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I Newtonian Gravity Simulator

  1. Mar 5, 2017 #1
    I recently put together a simple 2D gravity simulator and I'd like to get some feedback or suggestions you may have for future updates. I'm planning to make a 3D version and improve the animation (framerate, realism, etc).

    This first simulation includes the Sun, Mercury, Venus, Earth, and Mars. The initial positions and velocities were taken from NASA's JPL site. Notice how the Earth's orbit on the purple line is ~365 days shown by the time display on the left. Planets are not to scale in this model because they would be too small to see.
    The inputs for the above simulation are shown below.
    There are actually more inputs than this, but these are the most important ones. Additional inputs include the animation speed, viewing area (whether to include the full trajectory of every mass on the screen or to constantly update the viewing area size as shown in the final gif below), trajectory line visibility, and whether to show actual planet size or scaled up sizes for visibility.

    This simulation shows the Earth (largest grey circle), the Moon (following the yellow line), and a GSO satellite which orbits at the same rate as the Earth rotates. The simulation period is 7 days. The Earth and Moon are to scale, but the satellite size was increased so that it would be visible.

    This final simulation does not model a real system of planets like the two previous simulations. Instead, it starts with nine masses at equal distances from each other. All masses except the center mass are given an initial velocity in a counterclockwise direction around the center mass. It can produce some interesting patterns.

    How it works
    Variables are defined for the initial position (x and y), initial velocity (x and y), mass, and radius. For each planet, the acceleration vectors due to all other planets are calculated in the x and y directions using Newton's law of universal gravitation. Given a small time step, the change in velocity and position for each planet can be found using kinematic equations. I assumed the acceleration was nearly constant over the small time step. With this, the program outputs the position, velocity, and acceleration of every planet at distinct time steps over some period of time. The program is written in MATLAB.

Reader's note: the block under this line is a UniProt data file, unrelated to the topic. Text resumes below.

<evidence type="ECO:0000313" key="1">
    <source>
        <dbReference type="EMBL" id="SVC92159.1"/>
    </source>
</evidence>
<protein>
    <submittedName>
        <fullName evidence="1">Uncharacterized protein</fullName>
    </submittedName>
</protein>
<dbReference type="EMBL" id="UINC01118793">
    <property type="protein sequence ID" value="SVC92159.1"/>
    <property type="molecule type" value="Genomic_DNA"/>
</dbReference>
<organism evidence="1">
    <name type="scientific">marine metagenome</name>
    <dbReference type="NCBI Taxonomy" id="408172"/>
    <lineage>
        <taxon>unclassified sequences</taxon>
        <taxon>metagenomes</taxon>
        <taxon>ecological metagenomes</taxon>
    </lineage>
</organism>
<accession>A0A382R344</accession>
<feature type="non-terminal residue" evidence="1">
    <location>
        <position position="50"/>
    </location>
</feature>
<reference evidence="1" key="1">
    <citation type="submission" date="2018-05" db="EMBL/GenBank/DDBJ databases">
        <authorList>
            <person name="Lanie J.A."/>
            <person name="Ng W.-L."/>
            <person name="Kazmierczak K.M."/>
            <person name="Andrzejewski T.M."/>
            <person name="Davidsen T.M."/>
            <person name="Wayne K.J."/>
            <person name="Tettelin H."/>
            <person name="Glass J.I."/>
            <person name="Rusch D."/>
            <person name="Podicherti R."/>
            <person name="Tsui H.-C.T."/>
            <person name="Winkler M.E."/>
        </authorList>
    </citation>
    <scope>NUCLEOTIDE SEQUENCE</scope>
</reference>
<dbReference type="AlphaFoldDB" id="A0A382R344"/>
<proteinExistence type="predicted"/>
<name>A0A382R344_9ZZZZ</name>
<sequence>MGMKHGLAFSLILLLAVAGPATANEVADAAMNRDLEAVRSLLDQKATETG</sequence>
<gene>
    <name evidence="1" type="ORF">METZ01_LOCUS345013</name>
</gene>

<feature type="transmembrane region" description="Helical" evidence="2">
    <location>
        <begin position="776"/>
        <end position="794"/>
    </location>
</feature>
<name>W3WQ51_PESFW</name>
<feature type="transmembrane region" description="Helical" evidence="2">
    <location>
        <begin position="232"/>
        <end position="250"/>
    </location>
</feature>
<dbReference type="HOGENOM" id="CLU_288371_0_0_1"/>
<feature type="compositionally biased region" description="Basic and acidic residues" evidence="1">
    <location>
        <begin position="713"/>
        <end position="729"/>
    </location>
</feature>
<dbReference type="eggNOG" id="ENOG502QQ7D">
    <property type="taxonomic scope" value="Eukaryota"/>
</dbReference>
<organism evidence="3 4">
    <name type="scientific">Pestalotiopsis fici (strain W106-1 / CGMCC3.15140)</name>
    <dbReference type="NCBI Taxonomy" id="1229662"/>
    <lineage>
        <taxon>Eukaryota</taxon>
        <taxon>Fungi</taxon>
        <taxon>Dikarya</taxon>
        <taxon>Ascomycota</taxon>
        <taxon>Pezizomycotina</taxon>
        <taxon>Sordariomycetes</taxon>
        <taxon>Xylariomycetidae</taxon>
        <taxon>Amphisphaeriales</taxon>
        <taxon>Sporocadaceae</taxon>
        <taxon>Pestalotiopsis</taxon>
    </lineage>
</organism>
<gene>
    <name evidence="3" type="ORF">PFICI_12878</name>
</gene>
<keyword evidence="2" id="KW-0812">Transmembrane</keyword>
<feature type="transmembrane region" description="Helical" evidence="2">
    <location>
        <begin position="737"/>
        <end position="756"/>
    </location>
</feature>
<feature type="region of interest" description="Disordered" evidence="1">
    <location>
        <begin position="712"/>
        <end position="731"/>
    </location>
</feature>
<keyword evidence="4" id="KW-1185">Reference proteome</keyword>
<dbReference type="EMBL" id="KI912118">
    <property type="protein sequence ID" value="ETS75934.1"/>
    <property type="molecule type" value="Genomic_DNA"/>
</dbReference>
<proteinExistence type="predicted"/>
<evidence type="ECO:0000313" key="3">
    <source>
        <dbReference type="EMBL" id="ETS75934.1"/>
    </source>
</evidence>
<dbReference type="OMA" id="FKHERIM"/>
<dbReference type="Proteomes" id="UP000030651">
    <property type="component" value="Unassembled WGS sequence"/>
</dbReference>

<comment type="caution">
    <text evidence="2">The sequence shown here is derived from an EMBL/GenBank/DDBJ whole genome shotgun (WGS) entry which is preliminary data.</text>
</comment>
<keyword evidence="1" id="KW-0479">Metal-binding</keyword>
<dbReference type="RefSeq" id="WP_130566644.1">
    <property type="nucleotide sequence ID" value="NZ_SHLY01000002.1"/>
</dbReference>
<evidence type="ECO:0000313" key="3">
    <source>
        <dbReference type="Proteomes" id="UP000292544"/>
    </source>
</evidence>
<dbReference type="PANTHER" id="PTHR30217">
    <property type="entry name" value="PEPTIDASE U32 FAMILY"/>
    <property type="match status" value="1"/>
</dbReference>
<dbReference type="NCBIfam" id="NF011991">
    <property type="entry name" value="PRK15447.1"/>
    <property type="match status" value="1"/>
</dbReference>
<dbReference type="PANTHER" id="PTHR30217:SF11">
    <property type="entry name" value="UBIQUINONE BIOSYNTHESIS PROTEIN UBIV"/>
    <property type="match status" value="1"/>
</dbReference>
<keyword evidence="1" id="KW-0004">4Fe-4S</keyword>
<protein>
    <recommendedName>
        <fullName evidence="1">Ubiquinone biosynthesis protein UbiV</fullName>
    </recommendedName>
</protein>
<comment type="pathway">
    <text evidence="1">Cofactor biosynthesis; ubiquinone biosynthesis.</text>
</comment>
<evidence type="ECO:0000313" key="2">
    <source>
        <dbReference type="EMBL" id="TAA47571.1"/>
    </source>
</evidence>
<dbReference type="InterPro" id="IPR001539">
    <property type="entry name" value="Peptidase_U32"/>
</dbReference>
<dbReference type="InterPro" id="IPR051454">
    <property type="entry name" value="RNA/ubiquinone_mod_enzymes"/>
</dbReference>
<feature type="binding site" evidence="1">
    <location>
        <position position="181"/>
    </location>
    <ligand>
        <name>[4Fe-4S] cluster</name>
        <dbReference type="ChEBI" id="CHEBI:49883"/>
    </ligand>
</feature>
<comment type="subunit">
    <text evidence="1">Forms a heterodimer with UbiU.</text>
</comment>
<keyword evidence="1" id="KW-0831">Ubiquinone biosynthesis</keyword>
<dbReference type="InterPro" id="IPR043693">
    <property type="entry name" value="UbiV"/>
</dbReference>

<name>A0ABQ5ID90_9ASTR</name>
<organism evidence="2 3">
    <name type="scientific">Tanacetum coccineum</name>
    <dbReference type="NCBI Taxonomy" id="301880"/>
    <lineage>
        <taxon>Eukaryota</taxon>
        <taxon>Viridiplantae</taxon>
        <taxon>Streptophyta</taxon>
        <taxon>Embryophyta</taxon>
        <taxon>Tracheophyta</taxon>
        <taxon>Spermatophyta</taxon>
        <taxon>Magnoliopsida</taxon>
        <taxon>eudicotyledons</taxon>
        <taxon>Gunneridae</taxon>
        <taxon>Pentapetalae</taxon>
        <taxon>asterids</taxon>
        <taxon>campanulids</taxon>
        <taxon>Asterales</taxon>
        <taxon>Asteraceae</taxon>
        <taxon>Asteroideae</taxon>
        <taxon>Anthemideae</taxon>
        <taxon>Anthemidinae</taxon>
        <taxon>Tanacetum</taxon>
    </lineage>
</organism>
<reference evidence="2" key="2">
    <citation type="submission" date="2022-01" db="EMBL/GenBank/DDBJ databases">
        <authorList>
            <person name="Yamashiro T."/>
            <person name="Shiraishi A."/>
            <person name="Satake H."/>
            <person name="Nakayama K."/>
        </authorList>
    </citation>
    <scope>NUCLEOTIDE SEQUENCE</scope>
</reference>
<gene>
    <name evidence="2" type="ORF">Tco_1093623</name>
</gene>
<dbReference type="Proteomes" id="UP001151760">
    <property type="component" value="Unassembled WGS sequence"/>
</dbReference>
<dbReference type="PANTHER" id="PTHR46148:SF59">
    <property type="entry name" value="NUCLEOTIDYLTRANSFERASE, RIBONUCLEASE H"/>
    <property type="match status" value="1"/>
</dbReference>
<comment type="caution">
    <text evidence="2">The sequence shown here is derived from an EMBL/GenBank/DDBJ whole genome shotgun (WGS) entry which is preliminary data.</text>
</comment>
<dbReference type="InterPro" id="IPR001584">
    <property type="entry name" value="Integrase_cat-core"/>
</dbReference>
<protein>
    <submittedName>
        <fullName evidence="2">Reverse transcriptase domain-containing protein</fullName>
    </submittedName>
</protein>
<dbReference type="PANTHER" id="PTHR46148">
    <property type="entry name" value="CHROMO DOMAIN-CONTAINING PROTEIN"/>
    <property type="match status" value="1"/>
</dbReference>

Future work
    • Improve animation frame rate
    • Convert to 3D
    • Apply modern gravitational theories like general relativity
    MATLAB code (check the 'read_me.txt')
    Last edited: Mar 5, 2017
  2. jcsd
  3. Mar 5, 2017 #2


    Staff: Mentor

    Welcome to PF!

    Nice work. Was this a school project?

    What have you done to validate your modeling?

    Will you post the code?
  4. Mar 5, 2017 #3
    Thanks. I made this simulator for fun.

    The only real validation that I've done was checking the orbital periods of the planets after inputting the initial positions and velocities of the planets using data recorded by NASA JPL. Some error is expected because the acceleration is assumed to be constant over each time step, but I might be able to calculate the maximum error in the position of each planet at each time step.

    I'll see if I can attach the MATLAB code to the original post.
  5. Mar 5, 2017 #4


    User Avatar

    Staff: Mentor

    I've made a very, very simple orbital simulator in another program, but I'd love to be able to use Matlab to do this (I'm taking a Matlab class right now)!
  6. Mar 5, 2017 #5
  7. Mar 7, 2017 #6
    I learned today that the animation runs a lot smoother on my university's lab computers, so I added a function that allows you to set the number of planets in the simulation and it randomly generates initial positions and velocities. The animation ran smoothly with up to 200 planets so I might be able to add some interesting gifs or video soon. I'd like to try something similar to the last gif in the original post but with 100 masses and longer capture time.

    I might also try to make the program detect when masses collide, so I'll probably start with simple elastic collisions. Currently when two masses approach each other very closely, they both gain extremely high velocities, which makes it difficult to keep every mass in the viewing area.
    Last edited: Mar 7, 2017
  8. Mar 8, 2017 #7
    Inelastic collisions would be much more realistic and easier to implement.

    Do you use an integrator with step size control?
  9. Mar 25, 2017 #8
    It's been a few weeks since the last post because I've been busy with school and searching for internships, but I made some progress on collision detecting. Know an internship position I would fit in? Let me know!

    I added an option that allows you to set how much kinetic energy is conserved in the collisions, from 0% to 100% conserved. With 0% KE conserved, the collisions are perfectly inelastic and the planets stick together. With 100% KE conserved, the collisions are elastic and the planets bounce off of each other. I used conservation of momentum to calculate the final velocities of each planet after a collision.

    I don't use an integrator with step size control but I'll look into it.
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